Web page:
He said Clark suffered swelling from the lungs due to an earlier heart failure and there was bleeding in the chest cavity which Peterson attributed to earlier cortisone treatments. He did not say how the swelling and bleeding complicated the operation.
Clark, a former dentist, was taken off the heart-lung machine at 4:09 a.in. The artificial heart sustaining his life makes a soft clicking sound that is audible through his chest wall.
A hospital official who asked not to be identified said surgeons experienced problems with one of the ventricles of the mechanical heart after it was implanted. Ile said possibly tissue —
impeded the flow of blood, so the ventricle was replaced
The pioneering operation was originally planned for this morning, but doctors rushed the patient to the operating table Wednesday night when his condition deteriorated rapidly, officials said
Clark, who suffers from incurable heart disease. was having serious irregular heart rhythms, said Peterson, university vice president of health sciences. He said doctors decided to operate while Clark’s heart was still pumping adequate amounts of
See NKW HK AHT. Page 12 A
Signs of fall
Fall has arrived a little late this year, but it has finally arrived, judging by the piles uf leaves turning up in yards around the city Market Plaza is no exception.
von/iholii In John -S*
as Utilities employee Mark Dingeldein sits on a
bench reading his magazine during lunch amid the fallen leaves and nearly bare trees.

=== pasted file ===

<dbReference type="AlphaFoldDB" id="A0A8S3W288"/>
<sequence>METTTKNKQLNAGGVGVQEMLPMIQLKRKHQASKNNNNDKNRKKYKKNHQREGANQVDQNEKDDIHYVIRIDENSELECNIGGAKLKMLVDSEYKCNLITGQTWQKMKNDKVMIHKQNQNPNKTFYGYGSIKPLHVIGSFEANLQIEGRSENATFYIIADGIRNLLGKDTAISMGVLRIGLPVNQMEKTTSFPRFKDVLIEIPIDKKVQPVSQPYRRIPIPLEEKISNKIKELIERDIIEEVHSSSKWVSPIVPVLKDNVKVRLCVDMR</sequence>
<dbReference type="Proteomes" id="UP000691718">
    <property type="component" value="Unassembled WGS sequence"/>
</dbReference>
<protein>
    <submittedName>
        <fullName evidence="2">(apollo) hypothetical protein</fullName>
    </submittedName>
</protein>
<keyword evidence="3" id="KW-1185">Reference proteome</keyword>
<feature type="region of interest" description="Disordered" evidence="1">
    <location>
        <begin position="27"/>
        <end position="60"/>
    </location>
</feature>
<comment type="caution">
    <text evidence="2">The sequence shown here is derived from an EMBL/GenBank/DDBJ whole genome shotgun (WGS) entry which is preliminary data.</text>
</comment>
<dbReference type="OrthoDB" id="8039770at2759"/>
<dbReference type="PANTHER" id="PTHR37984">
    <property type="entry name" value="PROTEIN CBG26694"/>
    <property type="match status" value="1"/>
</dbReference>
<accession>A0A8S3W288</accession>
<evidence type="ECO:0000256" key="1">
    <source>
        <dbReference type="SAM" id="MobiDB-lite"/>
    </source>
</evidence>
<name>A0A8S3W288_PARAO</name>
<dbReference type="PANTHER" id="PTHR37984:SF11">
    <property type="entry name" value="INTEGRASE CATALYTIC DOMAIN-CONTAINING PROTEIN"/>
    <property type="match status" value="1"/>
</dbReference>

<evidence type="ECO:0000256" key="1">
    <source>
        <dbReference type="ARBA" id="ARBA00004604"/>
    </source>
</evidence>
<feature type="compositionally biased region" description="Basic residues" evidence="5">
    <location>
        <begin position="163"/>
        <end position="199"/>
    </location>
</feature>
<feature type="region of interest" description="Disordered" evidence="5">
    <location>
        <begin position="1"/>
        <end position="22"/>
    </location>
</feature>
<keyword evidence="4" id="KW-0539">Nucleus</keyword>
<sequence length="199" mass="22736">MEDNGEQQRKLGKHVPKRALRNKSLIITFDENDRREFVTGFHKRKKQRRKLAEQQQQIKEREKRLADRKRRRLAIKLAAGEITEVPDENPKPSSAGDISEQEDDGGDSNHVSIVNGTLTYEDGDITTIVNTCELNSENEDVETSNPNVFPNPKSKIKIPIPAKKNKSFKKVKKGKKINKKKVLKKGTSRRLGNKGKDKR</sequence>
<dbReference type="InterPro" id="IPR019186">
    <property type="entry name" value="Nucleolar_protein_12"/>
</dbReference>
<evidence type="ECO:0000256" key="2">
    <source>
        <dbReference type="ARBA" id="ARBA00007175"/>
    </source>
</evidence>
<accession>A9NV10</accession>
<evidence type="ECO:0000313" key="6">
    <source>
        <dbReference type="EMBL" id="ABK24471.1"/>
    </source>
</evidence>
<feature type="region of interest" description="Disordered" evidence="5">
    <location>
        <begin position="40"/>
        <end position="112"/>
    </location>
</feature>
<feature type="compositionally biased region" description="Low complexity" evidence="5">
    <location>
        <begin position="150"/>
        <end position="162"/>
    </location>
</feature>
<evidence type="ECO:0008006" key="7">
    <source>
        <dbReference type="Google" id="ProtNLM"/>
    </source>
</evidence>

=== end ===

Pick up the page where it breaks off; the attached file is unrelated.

Reagan touts free trade in speech in Brazil
BRASILIA. Brazil .AP) -President Reagan, in a two-pronged message to Brazilian business leaders, today denounced what he called counterfeit revolutionaries in Central America and decried restriction of free trade as “an ugly specter stalking the world."
Reagan sounded a call for economic cooperation between the United States and Brazil — one day after moving to ease the impact of U.S. sugar quotas here and provide a $1.2 billion loan to help Brazil restore its earlier economic grow th.
But the president’s trip to Udin America is focusing as much on Kast-West themes and troubled Central America as it is on the special problems of financially ailing Brazil.
In today ’s address, Reagan turned to a theme he used Wednesday night when he told a dinner audience, "Just as threatening as conventional armies or nuclear weapons are counterfeit revolutionaries who undermine legitimate governments and destroy sources of economic progress."
In remarks prepared for delivery to U S. and Brazilian business leaders in Sac Paulo, Reagan said:
“There is in the world today , a counterfeit revolution, a revolution of territorial conquests, a revolution of coercion and thought control where states rule behind the barrel of a gun and erect barbed wire walls not to keep enemies out. but to keep their
See BRAGAN, Page 12A
Comal County forecast calls for partly cloudy and warm today and Thursday, and cloudy and mild tonight There is a 20 percent chance of showers through Thursday.
SPORTS.................. 8 10A
Tax bills will hold steady for Garden Ridge residents
By DYANNE FRY Staff writer
Tax-increase hearings are going on all over Comal County, but not in the City of Garden Ridge.
The new 1982 rate, set by City Council Wednesday night, is 15 cents per $100 valuation With the new property values released last month by the Comal County Appraisal District, city residents as a whole will be paying approximately the same taxes they did last year, when the rate w as 33 cents per $100
“The total taxable value of Garden Ridge is
$22,814,170." Mayor Betty MeGranahan told the council. The effective rate, figured from last y ear’s total tax levy, was 15 cents.
Garden Bulge’s 1983 budget .approved bark iii September I calls for $30,000 in tax revenues MeGranahan said the 15-cent rate would cover that. “provided we have almost IOO jieieeiit of people that pay their taxes “lf an increase is required," she added, "we’re running out of time, because we have ta have
See TAX H A I K, Page 12A
CISD tax rate hearing scheduled for tonight